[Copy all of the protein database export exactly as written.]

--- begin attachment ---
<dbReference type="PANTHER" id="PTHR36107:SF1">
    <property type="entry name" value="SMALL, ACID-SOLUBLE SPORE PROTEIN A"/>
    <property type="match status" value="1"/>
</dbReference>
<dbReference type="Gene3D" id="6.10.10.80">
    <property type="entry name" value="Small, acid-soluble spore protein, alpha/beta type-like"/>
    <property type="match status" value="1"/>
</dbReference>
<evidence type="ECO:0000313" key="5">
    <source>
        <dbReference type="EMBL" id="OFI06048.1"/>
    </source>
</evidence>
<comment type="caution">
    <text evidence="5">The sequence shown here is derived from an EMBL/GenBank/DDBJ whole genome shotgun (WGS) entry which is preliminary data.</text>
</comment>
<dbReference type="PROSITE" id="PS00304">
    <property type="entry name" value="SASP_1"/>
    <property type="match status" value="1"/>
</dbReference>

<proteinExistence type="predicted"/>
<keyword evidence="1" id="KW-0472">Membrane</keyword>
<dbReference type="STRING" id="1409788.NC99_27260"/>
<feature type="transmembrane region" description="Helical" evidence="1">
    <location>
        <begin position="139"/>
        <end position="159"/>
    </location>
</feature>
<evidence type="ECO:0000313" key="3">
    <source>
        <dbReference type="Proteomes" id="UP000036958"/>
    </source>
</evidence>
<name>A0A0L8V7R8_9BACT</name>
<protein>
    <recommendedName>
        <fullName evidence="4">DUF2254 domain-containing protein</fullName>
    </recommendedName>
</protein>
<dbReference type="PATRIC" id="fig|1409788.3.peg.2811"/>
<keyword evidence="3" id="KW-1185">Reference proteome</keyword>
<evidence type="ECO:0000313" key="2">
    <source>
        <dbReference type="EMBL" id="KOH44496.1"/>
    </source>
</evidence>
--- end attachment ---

<dbReference type="PANTHER" id="PTHR36107:SF1">
    <property type="entry name" value="SMALL, ACID-SOLUBLE SPORE PROTEIN A"/>
    <property type="match status" value="1"/>
</dbReference>
<dbReference type="Gene3D" id="6.10.10.80">
    <property type="entry name" value="Small, acid-soluble spore protein, alpha/beta type-like"/>
    <property type="match status" value="1"/>
</dbReference>
<evidence type="ECO:0000313" key="5">
    <source>
        <dbReference type="EMBL" id="OFI06048.1"/>
    </source>
</evidence>
<comment type="caution">
    <text evidence="5">The sequence shown here is derived from an EMBL/GenBank/DDBJ whole genome shotgun (WGS) entry which is preliminary data.</text>
</comment>
<dbReference type="PROSITE" id="PS00304">
    <property type="entry name" value="SASP_1"/>
    <property type="match status" value="1"/>
</dbReference>

<proteinExistence type="predicted"/>
<keyword evidence="1" id="KW-0472">Membrane</keyword>
<dbReference type="STRING" id="1409788.NC99_27260"/>
<feature type="transmembrane region" description="Helical" evidence="1">
    <location>
        <begin position="139"/>
        <end position="159"/>
    </location>
</feature>
<evidence type="ECO:0000313" key="3">
    <source>
        <dbReference type="Proteomes" id="UP000036958"/>
    </source>
</evidence>
<name>A0A0L8V7R8_9BACT</name>
<protein>
    <recommendedName>
        <fullName evidence="4">DUF2254 domain-containing protein</fullName>
    </recommendedName>
</protein>
<dbReference type="PATRIC" id="fig|1409788.3.peg.2811"/>
<keyword evidence="3" id="KW-1185">Reference proteome</keyword>
<evidence type="ECO:0000313" key="2">
    <source>
        <dbReference type="EMBL" id="KOH44496.1"/>
    </source>
</evidence>